Scientists at Tokyo Tech and Okayama University found a way of greatly improving the performance of LiCoO2 cathodes in Li-ion batteries by decorating them with BaTiO3 nanodots. Most importantly, they elucidated the mechanism behind the measured results, concluding that the BaTiO3 nanodots create a special interface through which Li ions can circulate easily, even at very high charge/discharge rates.
It should be no surprise to anyone that batteries have enabled countless applications related to electric and electronic devices. Nowadays, modern advances in electrical devices and vehicles have created the need for even better batteries in terms of stability, rechargeability, and charging speeds. While Li-ion batteries (LIBs) have proven to be very useful, it is not possible to charge them quickly enough with high currents without running into problems such as sudden decreases in cyclability and output capacity owing to their intrinsic high resistance and unwanted side reactions.
The negative effects of such unwanted reactions hinder LIBs using LiCoO2 (LCO) as a cathode material. One of them involves the dissolution of Co4+ ions into the electrolyte solution of the battery during charge/discharge cycles. Another effect is the formation of a solid electrolyte interface between the active material and the electrode in these batteries, which hinders the movement of Li ions and thus degrades performance.
In a previous research, scientists reported that using materials with a high dielectric constant, such as BaTiO3 (BTO), enhanced the high-rate performance of LCO cathodes. However, the mechanism behind the observed improvements was unclear. To shed light on this promising approach, a team of scientists from Tokyo Tech, led by Prof. Mitsuru Itoh, Dr. Shintaro Yasui and Mr. Sou Yasuhara, studied LCO cathodes with BTO applied in different ways to find out what happened at the BTO-LCO interface in more detail.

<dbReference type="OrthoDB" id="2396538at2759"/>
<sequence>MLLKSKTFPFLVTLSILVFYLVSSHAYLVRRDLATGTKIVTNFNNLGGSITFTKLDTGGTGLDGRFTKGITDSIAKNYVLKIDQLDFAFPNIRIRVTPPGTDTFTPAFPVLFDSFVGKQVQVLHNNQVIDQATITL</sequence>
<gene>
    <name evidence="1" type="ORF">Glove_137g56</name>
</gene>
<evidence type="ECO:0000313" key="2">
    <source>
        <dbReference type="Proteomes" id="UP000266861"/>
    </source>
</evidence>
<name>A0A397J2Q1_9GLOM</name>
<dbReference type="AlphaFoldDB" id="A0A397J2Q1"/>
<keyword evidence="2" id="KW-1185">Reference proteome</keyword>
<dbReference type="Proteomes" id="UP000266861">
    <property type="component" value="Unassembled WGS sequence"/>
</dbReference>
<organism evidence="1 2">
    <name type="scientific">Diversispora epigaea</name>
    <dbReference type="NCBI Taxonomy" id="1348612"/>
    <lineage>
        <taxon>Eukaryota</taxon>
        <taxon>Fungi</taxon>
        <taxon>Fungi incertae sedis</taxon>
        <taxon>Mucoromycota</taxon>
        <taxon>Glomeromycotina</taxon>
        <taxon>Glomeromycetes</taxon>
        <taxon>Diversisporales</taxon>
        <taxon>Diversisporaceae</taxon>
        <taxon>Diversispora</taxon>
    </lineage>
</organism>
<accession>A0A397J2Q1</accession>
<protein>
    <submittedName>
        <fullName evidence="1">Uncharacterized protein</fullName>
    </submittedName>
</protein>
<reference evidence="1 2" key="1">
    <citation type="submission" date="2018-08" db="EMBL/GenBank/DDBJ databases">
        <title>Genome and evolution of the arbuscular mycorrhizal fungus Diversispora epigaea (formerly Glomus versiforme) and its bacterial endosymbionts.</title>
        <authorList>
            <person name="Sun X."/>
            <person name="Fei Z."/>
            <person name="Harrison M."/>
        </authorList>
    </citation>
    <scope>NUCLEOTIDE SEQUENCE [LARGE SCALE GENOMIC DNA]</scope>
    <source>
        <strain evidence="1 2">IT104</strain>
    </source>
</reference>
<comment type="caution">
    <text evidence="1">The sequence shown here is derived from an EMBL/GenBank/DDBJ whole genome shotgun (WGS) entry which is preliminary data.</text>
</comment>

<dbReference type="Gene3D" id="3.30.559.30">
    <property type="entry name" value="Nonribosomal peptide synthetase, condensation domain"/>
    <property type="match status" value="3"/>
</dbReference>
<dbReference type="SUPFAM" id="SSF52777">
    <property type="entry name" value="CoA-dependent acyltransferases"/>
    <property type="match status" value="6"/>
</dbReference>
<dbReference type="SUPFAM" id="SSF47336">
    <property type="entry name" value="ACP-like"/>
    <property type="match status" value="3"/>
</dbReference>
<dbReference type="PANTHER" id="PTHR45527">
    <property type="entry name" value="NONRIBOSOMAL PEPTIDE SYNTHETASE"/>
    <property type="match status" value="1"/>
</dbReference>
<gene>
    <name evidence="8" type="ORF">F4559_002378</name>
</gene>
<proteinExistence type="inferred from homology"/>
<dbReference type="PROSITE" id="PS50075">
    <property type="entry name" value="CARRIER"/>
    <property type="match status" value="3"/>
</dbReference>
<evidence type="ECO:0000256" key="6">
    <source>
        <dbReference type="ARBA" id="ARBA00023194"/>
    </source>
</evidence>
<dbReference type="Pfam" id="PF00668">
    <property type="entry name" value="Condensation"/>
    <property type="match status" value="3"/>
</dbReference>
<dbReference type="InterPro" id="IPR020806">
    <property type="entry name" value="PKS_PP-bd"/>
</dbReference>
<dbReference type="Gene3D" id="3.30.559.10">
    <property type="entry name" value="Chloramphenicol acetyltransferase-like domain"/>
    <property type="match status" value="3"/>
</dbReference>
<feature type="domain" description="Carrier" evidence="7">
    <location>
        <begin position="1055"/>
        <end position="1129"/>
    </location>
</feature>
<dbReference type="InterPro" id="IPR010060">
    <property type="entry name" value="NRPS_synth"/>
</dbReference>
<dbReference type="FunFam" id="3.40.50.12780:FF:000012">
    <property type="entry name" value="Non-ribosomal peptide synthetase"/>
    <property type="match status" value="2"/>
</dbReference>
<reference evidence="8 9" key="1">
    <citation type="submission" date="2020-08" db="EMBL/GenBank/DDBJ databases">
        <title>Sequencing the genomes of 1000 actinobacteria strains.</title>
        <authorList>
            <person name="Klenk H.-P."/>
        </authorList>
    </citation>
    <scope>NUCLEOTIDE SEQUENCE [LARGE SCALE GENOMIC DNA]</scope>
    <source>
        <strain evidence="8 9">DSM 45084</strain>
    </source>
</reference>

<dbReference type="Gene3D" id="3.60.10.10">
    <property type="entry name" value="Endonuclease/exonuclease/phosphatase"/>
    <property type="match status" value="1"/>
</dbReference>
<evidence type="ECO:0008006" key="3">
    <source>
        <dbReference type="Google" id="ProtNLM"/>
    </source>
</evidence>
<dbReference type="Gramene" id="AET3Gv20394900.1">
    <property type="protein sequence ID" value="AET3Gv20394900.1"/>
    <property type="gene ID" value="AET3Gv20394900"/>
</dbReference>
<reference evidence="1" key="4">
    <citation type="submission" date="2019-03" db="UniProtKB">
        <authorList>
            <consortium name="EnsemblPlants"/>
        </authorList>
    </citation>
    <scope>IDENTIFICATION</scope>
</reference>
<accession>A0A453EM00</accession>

The team created three different LCO cathodes: a bare one, one coated with a layer of BTO, and one covered with BTO nanodots (Figure 1). The team also modeled an LCO cathode with a single BTO nanodot and predicted that, interestingly, the current density close to the edge of the BTO nanodot was very high. This particular area is called the triple phase interface (BTO-LCO-electrolyte), and its existence greatly enhanced the electrical performance of the cathode covered with microscopic BTO nanodots.
As expected, after testing and comparing the three cathodes they prepared, the team found that the one with a layer of BTO dots exhibited a much better performance, both in terms of stability and discharge capacity. "Our results clearly demonstrate that decorating with BTO nanodots plays an important role in improving cyclability and reducing resistance," states Itoh. Realizing that the BTO dots had a crucial effect on the motility of Li ions in the cathode, the team looked for an explanation.
After examining their measurements results, the team concluded that BTO nanodots create paths through which Li ions can easily intercalate/de-intercalate, even at very high charge/discharge rates (Figure 2). This is so because the electric field concentrates around materials with a high dielectric constant. Moreover, the formation of a solid electrolyte interface is greatly suppressed near the triple phase interface, which would otherwise result in poor cyclability. "The mechanism by which the formation of a solid electrolyte interface is inhibited near the triple phase interface is still unclear," remarks Itoh.
While still much research on this topic needs to be done, the results obtained by the team are promising and might hint at a new way of greatly improving LIBs. This could be a significant step for meeting the demands of modern and future devices.
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